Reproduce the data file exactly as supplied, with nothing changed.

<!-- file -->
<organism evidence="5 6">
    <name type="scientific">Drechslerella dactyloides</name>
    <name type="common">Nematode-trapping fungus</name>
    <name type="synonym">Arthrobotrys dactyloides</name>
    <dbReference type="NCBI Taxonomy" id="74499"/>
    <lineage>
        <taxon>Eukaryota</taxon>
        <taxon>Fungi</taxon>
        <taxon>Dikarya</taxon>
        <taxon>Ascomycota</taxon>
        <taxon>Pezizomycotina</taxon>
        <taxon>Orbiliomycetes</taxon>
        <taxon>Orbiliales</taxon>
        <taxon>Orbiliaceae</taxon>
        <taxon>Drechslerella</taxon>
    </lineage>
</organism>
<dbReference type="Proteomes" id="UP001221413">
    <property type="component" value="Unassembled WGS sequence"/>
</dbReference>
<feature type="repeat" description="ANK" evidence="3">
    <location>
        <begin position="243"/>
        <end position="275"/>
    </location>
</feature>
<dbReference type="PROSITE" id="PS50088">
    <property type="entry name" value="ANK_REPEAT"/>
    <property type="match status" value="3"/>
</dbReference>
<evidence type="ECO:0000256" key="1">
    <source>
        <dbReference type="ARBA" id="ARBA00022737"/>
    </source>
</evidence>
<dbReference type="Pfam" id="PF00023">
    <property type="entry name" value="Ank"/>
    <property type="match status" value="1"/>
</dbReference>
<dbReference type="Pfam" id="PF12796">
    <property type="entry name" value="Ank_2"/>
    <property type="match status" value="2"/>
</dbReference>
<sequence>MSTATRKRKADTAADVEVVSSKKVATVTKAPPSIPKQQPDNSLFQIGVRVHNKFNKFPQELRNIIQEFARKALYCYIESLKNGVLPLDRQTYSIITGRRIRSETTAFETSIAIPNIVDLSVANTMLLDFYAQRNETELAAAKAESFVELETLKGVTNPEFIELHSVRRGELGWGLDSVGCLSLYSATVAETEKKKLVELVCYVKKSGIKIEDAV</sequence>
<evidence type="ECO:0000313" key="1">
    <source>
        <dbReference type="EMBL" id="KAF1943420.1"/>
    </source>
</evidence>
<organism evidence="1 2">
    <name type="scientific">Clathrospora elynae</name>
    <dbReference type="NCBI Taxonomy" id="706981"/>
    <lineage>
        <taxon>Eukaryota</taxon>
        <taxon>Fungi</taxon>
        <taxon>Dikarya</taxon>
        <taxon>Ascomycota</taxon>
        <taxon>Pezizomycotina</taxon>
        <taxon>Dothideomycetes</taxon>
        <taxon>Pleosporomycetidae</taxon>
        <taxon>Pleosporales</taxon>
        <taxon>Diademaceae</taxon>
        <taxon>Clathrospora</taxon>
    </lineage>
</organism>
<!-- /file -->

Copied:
<organism evidence="5 6">
    <name type="scientific">Drechslerella dactyloides</name>
    <name type="common">Nematode-trapping fungus</name>
    <name type="synonym">Arthrobotrys dactyloides</name>
    <dbReference type="NCBI Taxonomy" id="74499"/>
    <lineage>
        <taxon>Eukaryota</taxon>
        <taxon>Fungi</taxon>
        <taxon>Dikarya</taxon>
        <taxon>Ascomycota</taxon>
        <taxon>Pezizomycotina</taxon>
        <taxon>Orbiliomycetes</taxon>
        <taxon>Orbiliales</taxon>
        <taxon>Orbiliaceae</taxon>
        <taxon>Drechslerella</taxon>
    </lineage>
</organism>
<dbReference type="Proteomes" id="UP001221413">
    <property type="component" value="Unassembled WGS sequence"/>
</dbReference>
<feature type="repeat" description="ANK" evidence="3">
    <location>
        <begin position="243"/>
        <end position="275"/>
    </location>
</feature>
<dbReference type="PROSITE" id="PS50088">
    <property type="entry name" value="ANK_REPEAT"/>
    <property type="match status" value="3"/>
</dbReference>
<evidence type="ECO:0000256" key="1">
    <source>
        <dbReference type="ARBA" id="ARBA00022737"/>
    </source>
</evidence>
<dbReference type="Pfam" id="PF00023">
    <property type="entry name" value="Ank"/>
    <property type="match status" value="1"/>
</dbReference>
<dbReference type="Pfam" id="PF12796">
    <property type="entry name" value="Ank_2"/>
    <property type="match status" value="2"/>
</dbReference>
<sequence>MSTATRKRKADTAADVEVVSSKKVATVTKAPPSIPKQQPDNSLFQIGVRVHNKFNKFPQELRNIIQEFARKALYCYIESLKNGVLPLDRQTYSIITGRRIRSETTAFETSIAIPNIVDLSVANTMLLDFYAQRNETELAAAKAESFVELETLKGVTNPEFIELHSVRRGELGWGLDSVGCLSLYSATVAETEKKKLVELVCYVKKSGIKIEDAV</sequence>
<evidence type="ECO:0000313" key="1">
    <source>
        <dbReference type="EMBL" id="KAF1943420.1"/>
    </source>
</evidence>
<organism evidence="1 2">
    <name type="scientific">Clathrospora elynae</name>
    <dbReference type="NCBI Taxonomy" id="706981"/>
    <lineage>
        <taxon>Eukaryota</taxon>
        <taxon>Fungi</taxon>
        <taxon>Dikarya</taxon>
        <taxon>Ascomycota</taxon>
        <taxon>Pezizomycotina</taxon>
        <taxon>Dothideomycetes</taxon>
        <taxon>Pleosporomycetidae</taxon>
        <taxon>Pleosporales</taxon>
        <taxon>Diademaceae</taxon>
        <taxon>Clathrospora</taxon>
    </lineage>
</organism>